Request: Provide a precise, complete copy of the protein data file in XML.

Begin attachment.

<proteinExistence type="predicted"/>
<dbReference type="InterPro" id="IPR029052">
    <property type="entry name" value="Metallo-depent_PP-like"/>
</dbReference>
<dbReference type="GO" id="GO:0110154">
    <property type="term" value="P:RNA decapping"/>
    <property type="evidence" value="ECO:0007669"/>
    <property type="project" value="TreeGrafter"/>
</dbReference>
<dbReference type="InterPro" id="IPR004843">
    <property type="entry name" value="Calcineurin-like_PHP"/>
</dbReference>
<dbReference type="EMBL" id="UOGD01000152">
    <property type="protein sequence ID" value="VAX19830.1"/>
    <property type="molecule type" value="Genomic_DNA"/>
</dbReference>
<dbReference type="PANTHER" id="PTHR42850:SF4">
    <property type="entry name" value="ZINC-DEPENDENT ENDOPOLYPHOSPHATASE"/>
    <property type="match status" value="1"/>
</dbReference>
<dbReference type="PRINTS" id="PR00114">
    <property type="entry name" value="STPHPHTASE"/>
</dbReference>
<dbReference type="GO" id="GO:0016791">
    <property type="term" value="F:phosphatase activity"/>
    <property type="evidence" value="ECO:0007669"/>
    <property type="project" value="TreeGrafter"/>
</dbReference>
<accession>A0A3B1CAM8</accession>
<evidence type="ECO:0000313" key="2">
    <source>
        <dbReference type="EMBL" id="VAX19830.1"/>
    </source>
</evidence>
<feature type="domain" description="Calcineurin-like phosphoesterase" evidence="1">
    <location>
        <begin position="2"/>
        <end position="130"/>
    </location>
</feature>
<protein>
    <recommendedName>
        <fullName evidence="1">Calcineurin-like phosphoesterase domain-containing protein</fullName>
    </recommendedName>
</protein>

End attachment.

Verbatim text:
<proteinExistence type="predicted"/>
<dbReference type="InterPro" id="IPR029052">
    <property type="entry name" value="Metallo-depent_PP-like"/>
</dbReference>
<dbReference type="GO" id="GO:0110154">
    <property type="term" value="P:RNA decapping"/>
    <property type="evidence" value="ECO:0007669"/>
    <property type="project" value="TreeGrafter"/>
</dbReference>
<dbReference type="InterPro" id="IPR004843">
    <property type="entry name" value="Calcineurin-like_PHP"/>
</dbReference>
<dbReference type="EMBL" id="UOGD01000152">
    <property type="protein sequence ID" value="VAX19830.1"/>
    <property type="molecule type" value="Genomic_DNA"/>
</dbReference>
<dbReference type="PANTHER" id="PTHR42850:SF4">
    <property type="entry name" value="ZINC-DEPENDENT ENDOPOLYPHOSPHATASE"/>
    <property type="match status" value="1"/>
</dbReference>
<dbReference type="PRINTS" id="PR00114">
    <property type="entry name" value="STPHPHTASE"/>
</dbReference>
<dbReference type="GO" id="GO:0016791">
    <property type="term" value="F:phosphatase activity"/>
    <property type="evidence" value="ECO:0007669"/>
    <property type="project" value="TreeGrafter"/>
</dbReference>
<accession>A0A3B1CAM8</accession>
<evidence type="ECO:0000313" key="2">
    <source>
        <dbReference type="EMBL" id="VAX19830.1"/>
    </source>
</evidence>
<feature type="domain" description="Calcineurin-like phosphoesterase" evidence="1">
    <location>
        <begin position="2"/>
        <end position="130"/>
    </location>
</feature>
<protein>
    <recommendedName>
        <fullName evidence="1">Calcineurin-like phosphoesterase domain-containing protein</fullName>
    </recommendedName>
</protein>